Sheet molding compound (SMC) is a workhorse composite — in the form of a tough, thermosetting, B-staged, compression moldable sheet-form molding compound — used commercially since the early 1960s. However, as compounders extend technology to more novel resins, reinforcement types and formats, SMC is being reinvented. With new kinds of SMC come new application opportunities, as with a new product developed by Mitsubishi Chemical Corp. (Tokyo, Japan) with engineering support from Gemini Composites LLC (Seattle, Wash., U.S.), which Mitsubishi acquired in 2017. Called forged molding compound (FMC), the material is an advanced SMC reinforced with chopped carbon fiber and developed for structural applications with fairly complex designs using a compression molding variant.
Highly moldable, isotropic and better performing
FMC edges closer to prepreg performance while retaining more of SMC’s processability and affordability. It combines industrial-grade carbon fiber tows, which are chopped and split into smaller bundles, then impregnated with vinyl ester (VE) or epoxy matrices. By splitting larger tows into finer bundles, it’s possible to achieve materials with better and more uniform mechanical performance at lower cost than starting with aerospace-grade tows. Cure occurs in 40-120 seconds at 130-150°C.
“While there are many different continuous carbon fiber composites, they have limited application,” explains Koichi Akiyama, president, Gemini Composites and one of the developers of FMC. “What we wanted to create was a high-performance, chopped carbon fiber material that could be used in a much wider variety of applications and formed on commonly available equipment. FMC technology really consists of three factors. It involves an advanced material, an optimized molding process and dedicated design. Together, these factors enable FMC to replace lightweight metals in structural applications at significantly lower weight.”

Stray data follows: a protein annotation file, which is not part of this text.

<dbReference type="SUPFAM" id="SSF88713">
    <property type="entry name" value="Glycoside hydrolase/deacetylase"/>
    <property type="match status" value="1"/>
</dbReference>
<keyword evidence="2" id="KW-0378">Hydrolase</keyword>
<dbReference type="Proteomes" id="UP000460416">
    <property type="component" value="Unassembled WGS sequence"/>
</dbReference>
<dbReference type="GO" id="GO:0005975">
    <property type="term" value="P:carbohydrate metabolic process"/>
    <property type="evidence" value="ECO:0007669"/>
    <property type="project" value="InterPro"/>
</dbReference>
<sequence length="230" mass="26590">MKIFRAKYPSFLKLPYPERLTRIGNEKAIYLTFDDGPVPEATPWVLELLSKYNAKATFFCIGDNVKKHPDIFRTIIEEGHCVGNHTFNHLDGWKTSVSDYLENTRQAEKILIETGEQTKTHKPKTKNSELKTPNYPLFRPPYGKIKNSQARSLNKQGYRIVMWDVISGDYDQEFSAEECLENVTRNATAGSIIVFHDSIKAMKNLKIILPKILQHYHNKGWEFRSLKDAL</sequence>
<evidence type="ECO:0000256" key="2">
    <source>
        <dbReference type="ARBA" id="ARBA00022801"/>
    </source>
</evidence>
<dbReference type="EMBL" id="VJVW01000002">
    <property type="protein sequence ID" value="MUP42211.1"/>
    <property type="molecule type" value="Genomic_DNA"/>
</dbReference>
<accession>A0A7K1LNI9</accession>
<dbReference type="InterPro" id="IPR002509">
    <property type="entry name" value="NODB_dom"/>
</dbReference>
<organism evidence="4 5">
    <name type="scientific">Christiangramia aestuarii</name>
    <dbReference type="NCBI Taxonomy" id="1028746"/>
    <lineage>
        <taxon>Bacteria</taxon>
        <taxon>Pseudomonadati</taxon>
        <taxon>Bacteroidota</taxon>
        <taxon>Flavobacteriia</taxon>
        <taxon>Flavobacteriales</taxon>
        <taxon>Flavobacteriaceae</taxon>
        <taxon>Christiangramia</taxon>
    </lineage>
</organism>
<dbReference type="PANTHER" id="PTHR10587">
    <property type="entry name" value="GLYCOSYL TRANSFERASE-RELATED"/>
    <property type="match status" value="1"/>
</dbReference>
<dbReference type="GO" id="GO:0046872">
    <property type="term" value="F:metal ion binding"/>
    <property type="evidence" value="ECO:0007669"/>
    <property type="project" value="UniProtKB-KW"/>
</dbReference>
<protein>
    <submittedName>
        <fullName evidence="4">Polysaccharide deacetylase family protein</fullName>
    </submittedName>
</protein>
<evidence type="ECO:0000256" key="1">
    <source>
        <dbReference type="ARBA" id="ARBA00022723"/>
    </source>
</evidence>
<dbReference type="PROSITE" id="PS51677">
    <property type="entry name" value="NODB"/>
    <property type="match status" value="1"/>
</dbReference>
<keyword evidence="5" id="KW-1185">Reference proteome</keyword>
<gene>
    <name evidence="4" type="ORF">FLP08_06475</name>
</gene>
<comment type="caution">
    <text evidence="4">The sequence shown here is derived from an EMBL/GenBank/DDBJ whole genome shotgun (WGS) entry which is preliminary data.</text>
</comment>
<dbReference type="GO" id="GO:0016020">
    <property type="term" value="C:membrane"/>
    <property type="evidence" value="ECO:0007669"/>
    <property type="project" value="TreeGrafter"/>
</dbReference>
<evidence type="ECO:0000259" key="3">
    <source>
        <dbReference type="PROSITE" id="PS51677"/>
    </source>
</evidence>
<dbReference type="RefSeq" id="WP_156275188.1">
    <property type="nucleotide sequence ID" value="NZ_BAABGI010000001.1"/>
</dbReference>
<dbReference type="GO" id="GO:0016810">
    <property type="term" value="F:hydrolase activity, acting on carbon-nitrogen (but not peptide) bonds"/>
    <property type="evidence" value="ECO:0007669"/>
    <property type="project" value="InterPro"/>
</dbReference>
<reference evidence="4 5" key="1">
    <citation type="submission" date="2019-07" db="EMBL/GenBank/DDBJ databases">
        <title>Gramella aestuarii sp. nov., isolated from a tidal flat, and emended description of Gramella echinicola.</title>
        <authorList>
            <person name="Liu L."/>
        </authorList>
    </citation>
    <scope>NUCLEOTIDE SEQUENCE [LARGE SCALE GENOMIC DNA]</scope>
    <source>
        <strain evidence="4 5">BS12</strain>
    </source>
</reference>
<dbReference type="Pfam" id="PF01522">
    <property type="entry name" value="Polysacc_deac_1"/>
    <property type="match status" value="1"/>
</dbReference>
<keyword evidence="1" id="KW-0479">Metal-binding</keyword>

Interestingly, technologies that would prove key to FMC development began as separate research projects around 2015. Initially, the team’s focus was on increasing the performance of Mitsubishi’s own 3K and 15K chopped carbon fiber SMC (CF-SMC) rather than developing a new material. The goal was to produce a true isotropic composite with chopped fibers in complex shapes that offered mechanical performance closer to prepreg.
“Nothing was easy about trying to find ways to use chopped carbon fiber composites in structural applications with complex geometry at an affordable cost,” recalls Akiyama. “However, we were convinced that if we could find the right combination of material, process and design, then what had previously been impossible would become possible.”